I was just reading something on Psych Central about another bipolar person who was diagnosed comparatively late in life, and being in something of a contemplative mood today, it occurred to me to wonder what her childhood was like. What little I remember of my own was blissful until I was five, at which time my sister Louise—who was the only one of our family that really nurtured me—was thrown out of the house essentially for loving the wrong boy, and I became the target of our mother’s wrath.
It’s been fifty years, but I’ve never forgotten watching Louise silently pack her things into her friend’s car, nor the feeling of being physically restrained by my mother to prevent me from running to her. “She doesn’t want to see you,” my mother said to me, setting in motion a cascade of such severe emotional problems that I developed night terrors and intrusive thoughts. Louise had literally been my caretaker for my entire life; who else would love me as she had? The feeling of being rejected by her was devastating, and it wasn’t until I learned the whole truth of that day, decades later, that the hole she’d left in my heart was filled.
Now I look back at my mother and realize that her passive-aggressiveness, her sudden rages, her drinking, her over-concern with appearances, and maybe even her lies were more than likely indicative of undiagnosed bipolar disorder. But of course, we didn’t have mental illness in our family—we were too “high class” to be plagued by something that was only whispered about in our house, and only when it involved some movie star.
I do remember being taken to a child psychiatrist once because of the night terrors, but never went back because, according to my mother, he said there was something wrong with me. Of course, nobody was diagnosing little kids with PTSD or manic depression back in those days, but the fact that my parents decided to ignore my psychiatric issues rather than risk being embarrassed doesn’t speak well of their priorities. I was NEVER first where they were concerned—no, my place in line was behind their friends, their club memberships, their social and financial ambitions.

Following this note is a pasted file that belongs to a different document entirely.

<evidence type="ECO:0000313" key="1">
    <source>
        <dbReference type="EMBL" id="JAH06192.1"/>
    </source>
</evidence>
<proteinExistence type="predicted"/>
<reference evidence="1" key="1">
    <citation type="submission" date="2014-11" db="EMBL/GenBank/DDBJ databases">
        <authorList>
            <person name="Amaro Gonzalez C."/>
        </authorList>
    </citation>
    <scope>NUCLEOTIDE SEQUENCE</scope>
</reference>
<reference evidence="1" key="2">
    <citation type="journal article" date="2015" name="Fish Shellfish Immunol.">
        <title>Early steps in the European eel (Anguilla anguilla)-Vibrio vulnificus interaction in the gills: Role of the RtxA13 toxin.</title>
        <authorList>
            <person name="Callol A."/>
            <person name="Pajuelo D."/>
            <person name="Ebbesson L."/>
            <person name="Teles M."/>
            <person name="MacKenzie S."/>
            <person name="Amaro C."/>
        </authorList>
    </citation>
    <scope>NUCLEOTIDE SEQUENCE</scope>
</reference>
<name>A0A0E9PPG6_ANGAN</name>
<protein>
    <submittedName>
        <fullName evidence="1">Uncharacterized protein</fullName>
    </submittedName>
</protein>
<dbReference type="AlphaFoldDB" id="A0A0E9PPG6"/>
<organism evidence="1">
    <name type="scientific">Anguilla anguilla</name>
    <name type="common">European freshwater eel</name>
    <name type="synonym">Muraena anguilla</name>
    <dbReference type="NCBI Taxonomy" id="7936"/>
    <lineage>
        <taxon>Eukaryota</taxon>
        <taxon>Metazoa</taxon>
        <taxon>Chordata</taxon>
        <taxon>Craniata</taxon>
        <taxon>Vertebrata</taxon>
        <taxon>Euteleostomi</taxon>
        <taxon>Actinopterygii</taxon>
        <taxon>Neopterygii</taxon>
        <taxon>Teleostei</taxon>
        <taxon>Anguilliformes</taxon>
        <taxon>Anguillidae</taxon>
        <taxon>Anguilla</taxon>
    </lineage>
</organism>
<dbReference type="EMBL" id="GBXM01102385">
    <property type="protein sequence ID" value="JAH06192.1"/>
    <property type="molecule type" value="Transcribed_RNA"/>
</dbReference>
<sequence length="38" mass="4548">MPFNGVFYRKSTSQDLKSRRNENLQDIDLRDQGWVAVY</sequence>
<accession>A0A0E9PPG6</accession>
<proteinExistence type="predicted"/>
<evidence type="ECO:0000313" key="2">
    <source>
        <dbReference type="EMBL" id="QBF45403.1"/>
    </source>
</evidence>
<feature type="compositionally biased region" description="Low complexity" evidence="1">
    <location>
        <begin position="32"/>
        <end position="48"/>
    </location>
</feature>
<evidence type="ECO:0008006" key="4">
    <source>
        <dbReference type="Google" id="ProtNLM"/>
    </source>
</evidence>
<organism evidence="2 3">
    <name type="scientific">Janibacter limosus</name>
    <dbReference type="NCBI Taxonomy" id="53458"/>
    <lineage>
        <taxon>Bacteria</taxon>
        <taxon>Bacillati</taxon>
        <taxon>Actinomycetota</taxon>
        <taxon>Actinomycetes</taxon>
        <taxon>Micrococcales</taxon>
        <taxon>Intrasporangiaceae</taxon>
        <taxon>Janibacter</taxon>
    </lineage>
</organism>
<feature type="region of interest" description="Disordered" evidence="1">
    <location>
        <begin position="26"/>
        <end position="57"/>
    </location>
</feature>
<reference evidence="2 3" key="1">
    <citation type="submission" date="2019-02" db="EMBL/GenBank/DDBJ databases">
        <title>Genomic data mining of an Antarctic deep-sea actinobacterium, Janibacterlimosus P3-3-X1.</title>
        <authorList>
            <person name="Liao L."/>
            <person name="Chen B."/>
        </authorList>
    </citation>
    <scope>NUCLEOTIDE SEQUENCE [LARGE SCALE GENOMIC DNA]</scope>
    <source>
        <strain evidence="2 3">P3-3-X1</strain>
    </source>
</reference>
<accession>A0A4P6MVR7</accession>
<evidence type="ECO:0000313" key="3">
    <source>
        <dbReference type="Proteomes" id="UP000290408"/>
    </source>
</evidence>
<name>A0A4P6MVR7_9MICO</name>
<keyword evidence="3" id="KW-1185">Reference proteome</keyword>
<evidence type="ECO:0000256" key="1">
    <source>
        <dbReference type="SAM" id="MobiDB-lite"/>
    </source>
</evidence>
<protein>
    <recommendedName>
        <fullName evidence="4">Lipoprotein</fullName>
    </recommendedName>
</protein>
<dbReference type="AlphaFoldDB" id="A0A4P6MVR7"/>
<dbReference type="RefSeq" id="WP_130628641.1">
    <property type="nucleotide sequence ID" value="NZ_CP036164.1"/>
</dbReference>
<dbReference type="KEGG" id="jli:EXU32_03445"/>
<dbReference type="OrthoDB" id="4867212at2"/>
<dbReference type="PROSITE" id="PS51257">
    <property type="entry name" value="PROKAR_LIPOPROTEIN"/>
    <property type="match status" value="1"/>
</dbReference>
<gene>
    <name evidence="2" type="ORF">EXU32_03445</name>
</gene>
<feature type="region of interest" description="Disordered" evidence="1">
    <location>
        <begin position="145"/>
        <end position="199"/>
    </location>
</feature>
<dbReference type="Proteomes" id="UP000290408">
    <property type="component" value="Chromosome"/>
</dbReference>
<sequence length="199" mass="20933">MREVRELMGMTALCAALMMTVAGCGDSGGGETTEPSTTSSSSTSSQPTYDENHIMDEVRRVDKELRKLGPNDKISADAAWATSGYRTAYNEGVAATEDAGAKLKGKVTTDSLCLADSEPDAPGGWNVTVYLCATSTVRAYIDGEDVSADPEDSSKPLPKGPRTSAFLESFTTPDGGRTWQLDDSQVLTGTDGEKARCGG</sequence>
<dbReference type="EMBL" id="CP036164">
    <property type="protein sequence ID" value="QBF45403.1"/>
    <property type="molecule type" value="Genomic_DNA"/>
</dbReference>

But it was my mother’s inconsistency that made me crazy. I never knew from one day to the next what the prevailing mood was going to be. Sometimes she was very loving and playful; we’d go to the beach and laugh like hyenas when I got sand in my ice-cream cone, or when we nearly got run over by a bunch of hippies on bicycles. She also loved shopping and going out to lunch, and sometimes she’d take me with her for an entire day of “retail therapy” and buy me whatever I wanted.
Unfortunately, her dark side was on display more often than not, and she could be cruel when she was in a bad way. She’d scream at me for three hours sometimes for a minor infraction of the many rules she made up as she went along, or accuse me of deliberately doing things I “knew” would hurt or embarrass her. Naturally, I didn’t have the words to tell her that I never thought about her when I was up to no good—what kid does that?—and she would proceed to verbally abuse me until I couldn’t take it any longer and begged her to stop. Later on, she would deny the “conversation” even happened and tell me “That’s not true, you just remember everything wrong”.
So, I grew up believing I was irredeemably flawed and unable to trust my own impressions of the world or the people in it. I’ve carried that burden for five decades. Only now, after two years of therapy and medications, am I beginning to realize that NONE of this was my fault, and that it’s time to forgive myself for not being the child my mother wanted. She’s been gone for 25 years this summer…..and as clichéd as this may sound, I think it’s time to emerge from her shadow and learn to live in the light.